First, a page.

Bill Harris’s gambit worked. He would start as the new mill manager for Tarenton Lumber Mill the following week.
Barely able to stifle the revulsion he felt at his bizarre condition, it would be a long two days before Jed was fully released from his prison of partial paralysis. Now, necessity forced him to break out of his endless fits of panic enough to begin concentrating on what he had to do to survive in his new world. He had some food he had brought with him, but not enough to last much more than a week. He needed money but, despite his disguise, he feared going anywhere near Masontown lest he be recognized and arrested for Howard Clayton’s murder: “There’s no way that little shit who fixed the securin’ chain ain’t already ratted on me,” he concluded.
Despite his financial straits, with the all but assured cancellation of the Hollis contract, there wouldn’t be any money for him at Masontown. His last paycheck would have been negligible due to all the advances he had taken. A brief flash of yearning came with the memory of what now appeared to have been better times. But now those were gone—vanished into another world to which he knew he no longer belonged.
Jed knew his friends would never understand, even if he could magically get close enough to tell them what had happened. He knew their violent prejudices precluded the remotest chance of even hearing his story, let alone accepting it. He also knew he couldn’t find a doctor willing to see him except if the doctor were black. “Now there’s some real shit right there that I ain’t even gonna think about,” he hissed to himself. Jed need not have been concerned. There was barely a handful of black doctors in the entire state.
One week after he arrived at his newly adopted residence, Jed was able to take his first tentative steps outside to face his new world. He squinted with the glare of the sun but now felt free of the physical pain he had been enduring. He was also hungry and forced to come to grips with meeting other people. “Fortunately,” he thought, “nobody knows me ’round here.” To the contrary, he would discover that they thought they knew him all too well.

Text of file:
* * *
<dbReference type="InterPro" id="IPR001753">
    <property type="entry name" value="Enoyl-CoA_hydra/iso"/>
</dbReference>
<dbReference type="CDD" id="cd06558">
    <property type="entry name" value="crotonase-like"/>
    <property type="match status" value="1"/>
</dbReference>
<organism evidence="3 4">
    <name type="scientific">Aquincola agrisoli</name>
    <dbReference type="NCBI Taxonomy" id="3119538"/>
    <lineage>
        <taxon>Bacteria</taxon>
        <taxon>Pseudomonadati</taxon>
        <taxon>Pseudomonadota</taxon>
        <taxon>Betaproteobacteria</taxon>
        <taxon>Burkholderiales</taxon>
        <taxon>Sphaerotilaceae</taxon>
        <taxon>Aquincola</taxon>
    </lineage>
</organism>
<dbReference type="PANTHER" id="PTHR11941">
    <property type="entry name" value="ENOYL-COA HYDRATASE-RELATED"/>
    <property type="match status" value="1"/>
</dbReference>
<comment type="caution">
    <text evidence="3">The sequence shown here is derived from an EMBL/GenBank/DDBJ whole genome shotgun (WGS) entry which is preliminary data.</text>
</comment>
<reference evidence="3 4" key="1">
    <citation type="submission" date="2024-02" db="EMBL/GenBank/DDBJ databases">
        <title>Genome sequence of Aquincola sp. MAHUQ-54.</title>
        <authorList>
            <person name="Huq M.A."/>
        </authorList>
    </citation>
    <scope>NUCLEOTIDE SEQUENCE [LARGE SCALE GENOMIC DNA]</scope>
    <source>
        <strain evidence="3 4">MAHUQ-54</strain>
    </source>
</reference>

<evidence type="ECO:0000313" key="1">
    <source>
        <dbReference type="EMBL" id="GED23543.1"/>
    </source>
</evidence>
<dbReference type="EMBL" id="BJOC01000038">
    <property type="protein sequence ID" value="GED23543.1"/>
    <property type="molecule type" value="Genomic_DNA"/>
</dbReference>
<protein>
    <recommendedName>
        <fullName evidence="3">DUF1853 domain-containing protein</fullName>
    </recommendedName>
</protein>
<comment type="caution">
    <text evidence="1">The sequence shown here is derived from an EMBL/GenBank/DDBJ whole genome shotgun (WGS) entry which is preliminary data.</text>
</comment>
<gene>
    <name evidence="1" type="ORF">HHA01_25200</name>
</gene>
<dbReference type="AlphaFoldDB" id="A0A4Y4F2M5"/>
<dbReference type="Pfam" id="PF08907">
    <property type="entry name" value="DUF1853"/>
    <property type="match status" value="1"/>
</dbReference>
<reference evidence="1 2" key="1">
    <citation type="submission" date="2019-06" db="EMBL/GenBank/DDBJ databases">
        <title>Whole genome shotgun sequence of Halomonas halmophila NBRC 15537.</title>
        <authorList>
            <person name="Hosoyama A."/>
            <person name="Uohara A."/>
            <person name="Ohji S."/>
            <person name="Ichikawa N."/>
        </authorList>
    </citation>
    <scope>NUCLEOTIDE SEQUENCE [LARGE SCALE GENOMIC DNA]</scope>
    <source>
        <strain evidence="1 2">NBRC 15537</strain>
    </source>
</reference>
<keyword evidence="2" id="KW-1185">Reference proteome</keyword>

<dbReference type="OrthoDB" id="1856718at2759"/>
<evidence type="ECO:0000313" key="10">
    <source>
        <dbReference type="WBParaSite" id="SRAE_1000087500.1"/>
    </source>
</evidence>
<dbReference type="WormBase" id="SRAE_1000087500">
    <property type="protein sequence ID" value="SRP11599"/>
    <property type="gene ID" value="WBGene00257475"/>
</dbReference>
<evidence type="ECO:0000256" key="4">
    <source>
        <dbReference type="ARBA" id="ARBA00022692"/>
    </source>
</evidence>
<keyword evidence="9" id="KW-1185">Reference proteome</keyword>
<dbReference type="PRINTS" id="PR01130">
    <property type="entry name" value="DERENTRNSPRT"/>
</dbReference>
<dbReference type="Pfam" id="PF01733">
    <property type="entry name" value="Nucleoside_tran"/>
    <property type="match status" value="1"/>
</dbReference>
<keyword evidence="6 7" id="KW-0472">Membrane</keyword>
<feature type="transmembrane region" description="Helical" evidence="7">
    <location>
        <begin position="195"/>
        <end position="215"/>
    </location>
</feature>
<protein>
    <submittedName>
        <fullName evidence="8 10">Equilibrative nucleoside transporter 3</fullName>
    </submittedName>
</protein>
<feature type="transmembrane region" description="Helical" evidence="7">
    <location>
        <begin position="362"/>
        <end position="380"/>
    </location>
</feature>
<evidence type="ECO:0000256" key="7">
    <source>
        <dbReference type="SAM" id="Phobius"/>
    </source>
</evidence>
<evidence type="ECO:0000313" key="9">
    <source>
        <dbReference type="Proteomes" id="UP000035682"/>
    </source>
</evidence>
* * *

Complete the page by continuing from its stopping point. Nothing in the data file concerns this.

“Down the road, nigga. You got balls comin’ ’round my store. That could be bad for your health, boy,” said the nearby storekeeper as he introduced Jed to his new station in life. At first, Jed felt furious but ashamed, and hesitant to venture further. However, the need to survive soon overtook these feelings. He was browbeaten at several more white-only stores until he relented and entered a black store near the edge of Tory, Alabama, a tiny town poor by any standard. Tory was not far from the largest town in the area, Gilbert, where Jed’s sister, Anna, lived.
“Guess I’ll be needin’ some beans and hamburger. Where are they, boy?” Jed told the black storekeeper with palpable disgust.
“Where you from, nigga? You don’t sound like you comes from ’round here,” volunteered the powerful, young black man, attempting to calm his obviously agitated customer.
“Keep your nose where it belongs, boy,” replied Jed antagonistically.
“I takes that shit from whitey all night long at my job at the plant, I ain’t takin’ it from you. How d’you come off soundin’ so high and mighty? You ain’t no better ’n me.” The young black was obviously tender near the surface and fighting a battle that Jed now recognized to be hauntingly similar to his own. While Jed was short on sympathy, it was clear even to him that he needed the food more than a fight. His noblest attribute, his ability to be expedient, cooled the conversation and got him his humble provisions.
What Jed could no longer postpone was finding a job. He needed to buy time to figure out what to do. It was little consolation to him that his new disguise kept him a million miles away from anyone trying to track down Jed Haiger. In the course of looking for work, he would run headlong into the monster which afflicted so many of Alabama’s small, country businesses: institutionalized white bigotry. After several “Get your black ass outta here!” and “Don’t you dare think ’bout comin’ back here!” and more abusive responses had been spat in his face, he reluctantly applied for a job with another lumber mill on the outskirts of Gilbert, one of the largest mills in the region. Despite his vast problems, Jed reasoned, perhaps there was a chance he could land a job that he knew a good deal about or at least one nobody else had been willing to take.
The Tarenton Lumber Mill had never hired a black foreman and was not about to start despite Jed’s protests of having years of experience. When asked for proof of his background, his fear of being found out forced him to lie that he had none. At least for the time being, he would assume the role of a drifter who had worked here and there with no roots. He was aided by the infant state of government documentation in 1928 Alabama; the state’s first driver’s license would not exist for years. Even the federal government helped him to protect his anonymity, IRS withholding would not be introduced for fifteen years. Despite this fortuitous governmental assistance, this was the beginning of a life of duplicity that would ultimately turn on him savagely.